Defense

January 24, 2014

Pentagon to review strategic nuclear deterrence mission

Defense Secretary Chuck Hagel has directed a review of U.S. strategic nuclear deterrence forces and their ability to carry out their mission, Pentagon Press Secretary Navy Adm. John Kirby said Jan. 23.

At a Pentagon press briefing, Kirby said the secretary still has confidence in the strategic deterrence force, but seeks to upgrade the entire nuclear enterprise.

“He also recognizes that to keep it safe, secure and effective well into the future,” he said, “the whole nuclear enterprise must be supported by both a modern physical infrastructure, as well as highly capable, skilled and motivated members of the military.”

Hagel was encouraged by the talent and professionalism of the Intercontinental Ballistic Missile force during his visit to F.E. Warren Air Force Base, Wyo., earlier this month, Kirby said.

“But he was also reminded of the fact, while there, that not all of them live up to the same high standards required by the gravity of that work.”

“The secretary shares the frustration of Air Force Secretary [Deborah Lee] James, and Air Force Chief of Staff General [Mark A.] Welsh, about recent reports of drug use and cheating inside the ICBM force,” Kirby said.

The secretary welcomes the attention they are giving it and appreciates their leadership, Kirby said, and noted that Hagel spoke with James this morning to get a sense of her observations.

“He also spoke this week with Admiral [Cecil D.] Haney, the strategic command commander, who likewise, assured the secretary that he is committed to addressing these issues,” he said.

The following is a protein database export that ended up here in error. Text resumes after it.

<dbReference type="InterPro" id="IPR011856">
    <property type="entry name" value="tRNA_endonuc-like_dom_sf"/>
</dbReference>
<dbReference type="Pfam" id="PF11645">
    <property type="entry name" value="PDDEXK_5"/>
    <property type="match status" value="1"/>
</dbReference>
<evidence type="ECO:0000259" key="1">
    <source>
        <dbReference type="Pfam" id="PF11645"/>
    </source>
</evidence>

Kirby said lapses by those responsible for overseeing the strategic deterrence enterprise, combined with recently raised allegations, have created “legitimate concerns about the department’s stewardship of one of our most sensitive and important missions.”

He said Hagel believes it’s time for the entire department to place a renewed emphasis on examining the health of the nuclear force, and particularly, issues that affect the morale, professionalism, performance and leadership.

“He has, today, issued a memo to the senior leaders of this department, as well as those of the Air Force and the Navy, calling for the following initial steps,” Kirby said.

In the next two weeks, he said, the defense secretary and Army Gen. Martin E. Dempsey, chairman of the Joint Chiefs of Staff, will hold a meeting with key nuclear enterprise stakeholders to raise and address any personnel challenges in the nuclear force.

Kirby said the secretary will direct senior leaders to develop and implement an action plan, to be delivered to him in 60 days, to:

• Examine the underlying leadership and management principles governing the strategic deterrence enterprise and the health of the culture that implements those principles.

• Identify successful personnel management practices within the strategic deterrence enterprise.

• Identify key gaps and/or problems concerning the growth and development of the personnel within the nuclear enterprise.

• Identify remedies for any gaps or problems.

• Direct action to rapidly implement identified remedies and any other required actions.

“Finally, the secretary is calling an independent review to conduct a broader examination of the strategic deterrence enterprise as it relates to personnel,” Kirby said.